updated 12/9/2005 1:14:25 PM ET 2005-12-09T18:14:25

Video game giant Electronic Arts Inc. has agreed to acquire mobile game provider Jamdat Mobile Inc. in a deal worth approximately $680 million, the companies said Thursday.

Electronic Arts said it will pay $27 in cash for each share of Jamdat stock and assume outstanding stock options. That would be a 19 percent premium over the $22.77 closing price Jamdat reached on the Nasdaq Stock Market before Thursday’s deal was announced.

The acquisition, which is expected to close in EA’s fiscal fourth quarter, which ends March 31, would quickly give the world’s leading video game publisher a stronger foothold in the growing and lucrative mobile game market, estimated to be about $1 billion globally. It’s the biggest acquisition in EA’s history.

Jamdat, based in Los Angeles with 350 employees worldwide, is one of the world’s leading publishers in wireless entertainment applications. Its portfolio includes hit cell phone games such as Tetris, Bejeweled, and Jamdat Bowling.

“We decided we wanted to move really fast on this, so we joined with the leader in North America to enable our content to be deployed on mobile phones more aggressively here and globally,” Larry Probst, EA chairman and chief executive officer, said in a phone interview.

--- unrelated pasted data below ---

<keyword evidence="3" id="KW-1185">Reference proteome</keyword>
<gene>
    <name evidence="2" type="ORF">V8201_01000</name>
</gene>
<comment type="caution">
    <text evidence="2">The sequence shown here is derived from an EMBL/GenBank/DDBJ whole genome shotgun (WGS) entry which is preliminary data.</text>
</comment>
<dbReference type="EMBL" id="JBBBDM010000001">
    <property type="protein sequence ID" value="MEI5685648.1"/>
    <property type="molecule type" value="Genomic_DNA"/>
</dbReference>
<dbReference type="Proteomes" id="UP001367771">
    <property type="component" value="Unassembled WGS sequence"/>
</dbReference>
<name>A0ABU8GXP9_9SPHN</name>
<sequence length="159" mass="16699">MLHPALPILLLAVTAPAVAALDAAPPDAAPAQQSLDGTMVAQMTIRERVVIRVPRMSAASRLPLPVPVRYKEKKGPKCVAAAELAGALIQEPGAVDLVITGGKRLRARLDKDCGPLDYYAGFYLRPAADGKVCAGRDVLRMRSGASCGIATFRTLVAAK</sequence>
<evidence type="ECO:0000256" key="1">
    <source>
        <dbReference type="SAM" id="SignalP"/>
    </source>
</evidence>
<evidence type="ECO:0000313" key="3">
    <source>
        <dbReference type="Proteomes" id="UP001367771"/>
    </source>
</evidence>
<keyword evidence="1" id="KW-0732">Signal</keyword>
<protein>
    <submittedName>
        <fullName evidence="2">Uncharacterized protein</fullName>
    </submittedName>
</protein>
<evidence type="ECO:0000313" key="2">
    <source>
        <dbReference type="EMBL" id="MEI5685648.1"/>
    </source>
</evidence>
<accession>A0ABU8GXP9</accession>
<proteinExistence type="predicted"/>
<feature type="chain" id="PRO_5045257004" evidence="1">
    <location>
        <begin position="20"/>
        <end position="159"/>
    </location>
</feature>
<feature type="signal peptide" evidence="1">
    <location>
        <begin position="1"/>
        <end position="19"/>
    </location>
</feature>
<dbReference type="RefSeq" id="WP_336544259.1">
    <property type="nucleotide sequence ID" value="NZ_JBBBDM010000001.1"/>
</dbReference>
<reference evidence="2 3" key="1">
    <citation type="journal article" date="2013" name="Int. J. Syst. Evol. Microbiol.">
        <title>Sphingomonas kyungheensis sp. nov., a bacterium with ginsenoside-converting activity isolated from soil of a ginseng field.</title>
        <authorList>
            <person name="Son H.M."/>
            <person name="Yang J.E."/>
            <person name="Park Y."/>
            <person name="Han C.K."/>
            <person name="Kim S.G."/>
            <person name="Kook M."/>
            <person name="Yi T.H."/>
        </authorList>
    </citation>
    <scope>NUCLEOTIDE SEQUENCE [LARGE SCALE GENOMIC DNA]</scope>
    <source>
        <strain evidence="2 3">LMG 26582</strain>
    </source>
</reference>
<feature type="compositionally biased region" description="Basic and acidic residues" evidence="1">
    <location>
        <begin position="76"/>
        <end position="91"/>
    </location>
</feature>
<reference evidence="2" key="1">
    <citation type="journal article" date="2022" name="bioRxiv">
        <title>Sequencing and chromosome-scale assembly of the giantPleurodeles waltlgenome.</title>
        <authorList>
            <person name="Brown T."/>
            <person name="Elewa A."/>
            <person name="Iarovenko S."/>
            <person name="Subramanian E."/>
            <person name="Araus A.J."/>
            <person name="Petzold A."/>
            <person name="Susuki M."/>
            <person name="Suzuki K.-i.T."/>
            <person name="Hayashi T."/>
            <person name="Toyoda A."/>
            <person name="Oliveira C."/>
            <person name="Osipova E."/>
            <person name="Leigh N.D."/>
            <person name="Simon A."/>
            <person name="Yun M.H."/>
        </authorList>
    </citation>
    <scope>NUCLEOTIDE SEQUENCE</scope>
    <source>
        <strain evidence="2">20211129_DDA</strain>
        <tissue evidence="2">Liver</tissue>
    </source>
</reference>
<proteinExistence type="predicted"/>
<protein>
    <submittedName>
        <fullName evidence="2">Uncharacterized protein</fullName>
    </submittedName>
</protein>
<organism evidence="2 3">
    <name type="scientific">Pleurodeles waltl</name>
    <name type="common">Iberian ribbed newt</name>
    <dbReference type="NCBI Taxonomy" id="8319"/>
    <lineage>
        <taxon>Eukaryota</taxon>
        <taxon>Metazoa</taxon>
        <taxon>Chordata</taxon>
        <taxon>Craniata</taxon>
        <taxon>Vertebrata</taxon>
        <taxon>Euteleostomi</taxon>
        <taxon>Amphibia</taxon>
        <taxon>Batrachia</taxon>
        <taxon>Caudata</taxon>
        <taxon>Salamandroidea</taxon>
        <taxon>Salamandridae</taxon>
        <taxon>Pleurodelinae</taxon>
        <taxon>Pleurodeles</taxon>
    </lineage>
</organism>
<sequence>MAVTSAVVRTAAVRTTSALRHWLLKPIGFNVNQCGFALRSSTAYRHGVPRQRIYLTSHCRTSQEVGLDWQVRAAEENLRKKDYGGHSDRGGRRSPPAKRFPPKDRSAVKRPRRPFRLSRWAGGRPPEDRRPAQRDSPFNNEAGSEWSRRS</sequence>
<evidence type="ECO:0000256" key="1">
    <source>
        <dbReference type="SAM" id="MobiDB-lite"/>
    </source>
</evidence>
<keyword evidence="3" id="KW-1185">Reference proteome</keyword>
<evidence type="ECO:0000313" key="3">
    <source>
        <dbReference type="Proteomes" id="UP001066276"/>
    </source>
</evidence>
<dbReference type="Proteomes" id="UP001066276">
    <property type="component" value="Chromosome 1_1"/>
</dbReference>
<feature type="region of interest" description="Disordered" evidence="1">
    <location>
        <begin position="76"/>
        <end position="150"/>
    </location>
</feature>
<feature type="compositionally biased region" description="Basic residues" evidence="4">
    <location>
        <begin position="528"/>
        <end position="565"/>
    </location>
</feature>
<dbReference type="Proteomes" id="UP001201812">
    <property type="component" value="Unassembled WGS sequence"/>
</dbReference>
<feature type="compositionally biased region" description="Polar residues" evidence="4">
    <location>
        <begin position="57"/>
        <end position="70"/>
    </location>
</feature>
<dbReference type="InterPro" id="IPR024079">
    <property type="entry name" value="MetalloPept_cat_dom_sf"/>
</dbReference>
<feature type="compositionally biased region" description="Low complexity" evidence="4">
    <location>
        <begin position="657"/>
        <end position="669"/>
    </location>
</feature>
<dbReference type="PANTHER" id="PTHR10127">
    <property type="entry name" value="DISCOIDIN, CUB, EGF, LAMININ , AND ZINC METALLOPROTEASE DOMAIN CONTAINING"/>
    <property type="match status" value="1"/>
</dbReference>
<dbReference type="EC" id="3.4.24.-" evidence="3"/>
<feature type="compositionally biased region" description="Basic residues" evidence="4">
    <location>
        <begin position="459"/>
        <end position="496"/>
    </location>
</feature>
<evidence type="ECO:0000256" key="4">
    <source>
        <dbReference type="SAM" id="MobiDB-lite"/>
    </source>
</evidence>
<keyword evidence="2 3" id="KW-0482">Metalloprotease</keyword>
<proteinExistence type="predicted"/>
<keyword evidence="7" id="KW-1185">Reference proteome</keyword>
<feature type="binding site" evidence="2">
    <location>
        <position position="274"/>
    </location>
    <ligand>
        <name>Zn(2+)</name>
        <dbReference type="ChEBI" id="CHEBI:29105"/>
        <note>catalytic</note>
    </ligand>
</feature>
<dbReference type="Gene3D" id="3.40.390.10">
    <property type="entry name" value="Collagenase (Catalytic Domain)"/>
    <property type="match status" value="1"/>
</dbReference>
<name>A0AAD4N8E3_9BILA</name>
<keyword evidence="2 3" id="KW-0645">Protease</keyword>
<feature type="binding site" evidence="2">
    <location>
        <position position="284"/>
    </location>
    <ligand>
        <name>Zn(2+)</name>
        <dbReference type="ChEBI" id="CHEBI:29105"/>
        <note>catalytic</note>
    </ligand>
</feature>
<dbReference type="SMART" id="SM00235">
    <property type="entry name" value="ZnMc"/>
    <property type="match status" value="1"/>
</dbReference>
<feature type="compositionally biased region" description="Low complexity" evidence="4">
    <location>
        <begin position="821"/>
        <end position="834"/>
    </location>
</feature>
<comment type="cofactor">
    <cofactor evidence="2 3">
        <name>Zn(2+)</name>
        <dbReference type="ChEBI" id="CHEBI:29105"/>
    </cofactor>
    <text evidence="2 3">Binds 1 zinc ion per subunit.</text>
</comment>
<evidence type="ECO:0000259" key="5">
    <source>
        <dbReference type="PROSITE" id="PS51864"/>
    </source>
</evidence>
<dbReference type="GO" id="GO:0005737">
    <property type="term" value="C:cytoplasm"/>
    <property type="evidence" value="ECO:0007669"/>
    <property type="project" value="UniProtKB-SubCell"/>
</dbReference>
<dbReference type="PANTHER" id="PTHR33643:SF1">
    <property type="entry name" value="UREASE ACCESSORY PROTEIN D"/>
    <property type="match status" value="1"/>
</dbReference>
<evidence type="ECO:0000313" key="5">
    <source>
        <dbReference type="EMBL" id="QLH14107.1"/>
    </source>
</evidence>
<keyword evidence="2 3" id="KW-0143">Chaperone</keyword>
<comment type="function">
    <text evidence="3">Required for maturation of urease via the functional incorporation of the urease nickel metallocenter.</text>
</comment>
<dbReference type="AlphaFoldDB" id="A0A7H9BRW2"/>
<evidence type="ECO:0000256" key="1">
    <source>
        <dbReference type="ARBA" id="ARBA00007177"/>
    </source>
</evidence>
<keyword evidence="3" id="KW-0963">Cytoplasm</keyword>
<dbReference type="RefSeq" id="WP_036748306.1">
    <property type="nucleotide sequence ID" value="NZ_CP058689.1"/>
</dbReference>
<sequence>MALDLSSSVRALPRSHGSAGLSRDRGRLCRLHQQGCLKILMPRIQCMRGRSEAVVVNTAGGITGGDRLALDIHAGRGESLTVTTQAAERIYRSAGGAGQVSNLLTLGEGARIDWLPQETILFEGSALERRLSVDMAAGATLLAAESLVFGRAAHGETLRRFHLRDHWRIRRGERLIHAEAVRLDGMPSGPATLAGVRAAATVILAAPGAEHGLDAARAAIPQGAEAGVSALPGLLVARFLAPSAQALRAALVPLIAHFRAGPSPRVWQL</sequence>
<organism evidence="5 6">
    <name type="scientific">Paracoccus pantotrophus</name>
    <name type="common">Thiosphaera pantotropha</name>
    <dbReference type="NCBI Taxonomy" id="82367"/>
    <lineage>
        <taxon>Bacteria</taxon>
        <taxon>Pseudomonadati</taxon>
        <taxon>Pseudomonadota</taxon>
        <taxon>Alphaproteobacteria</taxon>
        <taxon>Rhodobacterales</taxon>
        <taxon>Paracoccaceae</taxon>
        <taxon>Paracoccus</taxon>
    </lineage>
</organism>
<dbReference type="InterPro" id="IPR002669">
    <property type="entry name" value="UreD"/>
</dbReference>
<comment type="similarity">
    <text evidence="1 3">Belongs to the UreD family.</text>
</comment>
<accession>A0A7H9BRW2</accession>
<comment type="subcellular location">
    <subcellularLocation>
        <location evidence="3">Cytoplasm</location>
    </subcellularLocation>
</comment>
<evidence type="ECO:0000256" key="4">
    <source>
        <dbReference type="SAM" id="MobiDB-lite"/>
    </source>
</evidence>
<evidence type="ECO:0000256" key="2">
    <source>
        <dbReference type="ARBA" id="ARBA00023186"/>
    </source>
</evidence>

EA, based in Redwood City, Calif., said it plans on publishing over 50 games for mobile phones during the first year of the acquisition.

Upon closing the deal, the mobile businesses of both companies would be combined into one team, and Jamdat chief executive Mitch Lasky is expected to lead EA’s mobile games business worldwide, the companies said.

EA said it expects the acquisition to result in a one-time charge of 10 cents to 15 cents per share in its fiscal fourth quarter. Analysts polled by Thomson Financial were expecting the company to earn 28 cents per share for the fourth quarter on $749 million in revenue.

Jamdat and other gaming companies such as Mforma Group Inc., have been jockeying for years to lead the fledgling cell phone gaming market. The market is expected to grow to as much as $5 billion over the next few years as handsets are better equipped to handle multimedia and good graphics.

The decision for the buyout was an offensive move, not defensive, Lasky said during a conference call with analysts. “We wanted to win worldwide (leadership), and we think this combined position will let us do it a lot faster than if we were to do it on our own,” he said.

EA, which built its $3 billion-a-year empire on sports franchise games such as “Madden NFL” and the all-time No. 1 video game “The Sims,” had been gradually beefing up its portfolio of cell phone games in the past year.

It was a relative latecomer to the field, but analysts had long predicted it was only a matter of time before the game publishing titan would boost its presence.

American Technology Research analyst P.J. McNealy put it this way a year ago: companies like Jamdat were simply keeping the seat warm for EA.

Now, it looks like EA is in the driver’s seat.

“They’re stepping in now as the dominant player in wireless games — hands down,” McNealy said Thursday.

Copyright 2005 The Associated Press. All rights reserved. This material may not be published, broadcast, rewritten or redistributed.

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